An Ode to Crying Babies


illustration of baby's face upturned showing mouth with one tooth wailing giant white tears on orange background
Tim Lahan

Crying baby, I hear you.

I’ve got no choice but to hear you. You’re 10 rows ahead of me in Economy, raging like Lear on the heath. Blow, winds, and crack your cheeks! You’re challenging the gods, the elements, the injustice of life. You may also have gas.

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Who is by your side as you arraign the universe? Who is with you at this ultimate moment? Lear had his Fool, and you have your parents. Wan, stretched, stooping presences. They loom over you uncertainly. Exhaustedly. Most horrible, with the last of their energy, they bicker : Even as they attend to you, they’re saying quiet, vile things to each other. If they get divorced, crying baby, it’s your fault.

But listen: I appreciate you. I appreciate your outspokenness. These bodies we’re in, they’re not always the greatest, are they? They itch, they sting, they ache, they bloat, they overheat. They feel weird. They get tired. They make us grumpy. (Which is, now that I think about it, another thing I appreciate about you: The old mind-body binary does not apply. You’re all mood. Or all physicality. Your digestive system and your emotional life are basically the same thing.)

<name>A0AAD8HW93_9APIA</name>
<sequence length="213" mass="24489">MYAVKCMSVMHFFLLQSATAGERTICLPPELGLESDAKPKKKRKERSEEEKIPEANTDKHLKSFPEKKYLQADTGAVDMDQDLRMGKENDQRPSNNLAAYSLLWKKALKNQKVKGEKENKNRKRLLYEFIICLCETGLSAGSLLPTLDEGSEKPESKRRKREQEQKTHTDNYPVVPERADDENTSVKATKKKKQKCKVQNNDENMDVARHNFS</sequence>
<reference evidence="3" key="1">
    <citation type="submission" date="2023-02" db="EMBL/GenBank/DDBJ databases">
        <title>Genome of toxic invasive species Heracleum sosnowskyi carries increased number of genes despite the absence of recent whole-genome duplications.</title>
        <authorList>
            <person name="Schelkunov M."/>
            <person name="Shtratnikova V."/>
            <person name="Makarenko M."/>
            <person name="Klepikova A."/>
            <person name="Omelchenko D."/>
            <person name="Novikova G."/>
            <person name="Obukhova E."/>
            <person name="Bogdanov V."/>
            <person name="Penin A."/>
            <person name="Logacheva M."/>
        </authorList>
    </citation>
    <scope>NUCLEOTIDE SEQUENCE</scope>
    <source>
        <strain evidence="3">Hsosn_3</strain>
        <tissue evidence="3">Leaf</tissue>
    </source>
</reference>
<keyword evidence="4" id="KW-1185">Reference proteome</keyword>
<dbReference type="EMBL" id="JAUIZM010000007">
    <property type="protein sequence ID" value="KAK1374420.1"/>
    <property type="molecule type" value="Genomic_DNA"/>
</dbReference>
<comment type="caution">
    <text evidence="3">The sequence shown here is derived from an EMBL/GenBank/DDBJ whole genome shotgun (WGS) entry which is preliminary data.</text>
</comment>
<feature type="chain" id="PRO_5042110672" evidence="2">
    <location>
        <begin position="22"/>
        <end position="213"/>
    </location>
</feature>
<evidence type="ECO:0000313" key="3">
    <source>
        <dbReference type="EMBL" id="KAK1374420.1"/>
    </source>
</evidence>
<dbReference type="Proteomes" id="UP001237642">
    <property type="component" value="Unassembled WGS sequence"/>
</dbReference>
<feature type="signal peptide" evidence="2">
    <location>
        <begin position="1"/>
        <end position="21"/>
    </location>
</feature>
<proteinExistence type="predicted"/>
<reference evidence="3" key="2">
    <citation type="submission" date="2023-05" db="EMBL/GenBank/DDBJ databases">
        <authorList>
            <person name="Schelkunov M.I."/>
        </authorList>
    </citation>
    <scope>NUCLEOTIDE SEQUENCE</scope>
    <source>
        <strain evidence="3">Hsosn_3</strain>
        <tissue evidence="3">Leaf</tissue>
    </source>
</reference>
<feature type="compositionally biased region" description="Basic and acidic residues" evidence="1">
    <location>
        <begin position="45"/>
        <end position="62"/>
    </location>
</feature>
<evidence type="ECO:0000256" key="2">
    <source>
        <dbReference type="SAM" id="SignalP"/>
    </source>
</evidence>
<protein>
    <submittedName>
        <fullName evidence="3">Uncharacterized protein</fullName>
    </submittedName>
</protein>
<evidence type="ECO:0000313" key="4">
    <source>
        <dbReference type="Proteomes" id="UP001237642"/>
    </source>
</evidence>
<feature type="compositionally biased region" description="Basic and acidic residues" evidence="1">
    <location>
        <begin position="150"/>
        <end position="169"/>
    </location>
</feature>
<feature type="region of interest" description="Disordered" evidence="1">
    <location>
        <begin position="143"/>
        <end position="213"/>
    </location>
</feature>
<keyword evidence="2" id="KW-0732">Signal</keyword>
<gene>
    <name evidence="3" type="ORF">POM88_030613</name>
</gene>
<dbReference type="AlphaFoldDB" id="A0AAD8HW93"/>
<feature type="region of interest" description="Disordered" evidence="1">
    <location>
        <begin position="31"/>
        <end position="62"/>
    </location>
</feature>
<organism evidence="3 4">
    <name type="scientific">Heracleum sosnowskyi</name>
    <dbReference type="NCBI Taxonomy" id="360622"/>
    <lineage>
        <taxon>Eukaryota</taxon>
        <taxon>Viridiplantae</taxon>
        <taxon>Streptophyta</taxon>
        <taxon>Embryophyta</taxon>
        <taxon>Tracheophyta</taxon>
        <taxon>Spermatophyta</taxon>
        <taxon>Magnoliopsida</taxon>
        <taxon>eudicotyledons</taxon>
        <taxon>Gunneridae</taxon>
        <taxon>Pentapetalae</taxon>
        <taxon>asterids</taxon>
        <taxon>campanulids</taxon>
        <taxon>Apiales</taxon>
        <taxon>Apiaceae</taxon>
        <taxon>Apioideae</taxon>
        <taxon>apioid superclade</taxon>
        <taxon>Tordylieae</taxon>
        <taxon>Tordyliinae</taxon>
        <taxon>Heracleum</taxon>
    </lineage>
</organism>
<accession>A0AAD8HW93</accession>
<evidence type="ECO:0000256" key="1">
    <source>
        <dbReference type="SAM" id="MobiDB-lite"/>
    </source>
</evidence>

I once lived with a crying baby. He’s 20 now. I used to come home from my job as a night baker at three in the morning, do a shot of whiskey, and fall into bed. An hour later he would wake me with his crying. I’d flounder out of bed, stumble toward his crib, and—quite often—faint. Bam! Out cold on the floor. Low blood pressure, as it turned out. Plus, you know, no sleep. The voice of the crying baby would wrench me imperiously from one form of oblivion to another.

Anyway—keep it up, little tyrant. You’ve got a lot of power, and no power at all. You’re a tiny fist shaken at the heavens. Soon you’ll be talking, and language will betray you. You’ll say vague, helpless things and make bad jokes. But right now your protest is very direct, very effective. It’s going right through my head.

This article appears in the November 2022 print edition.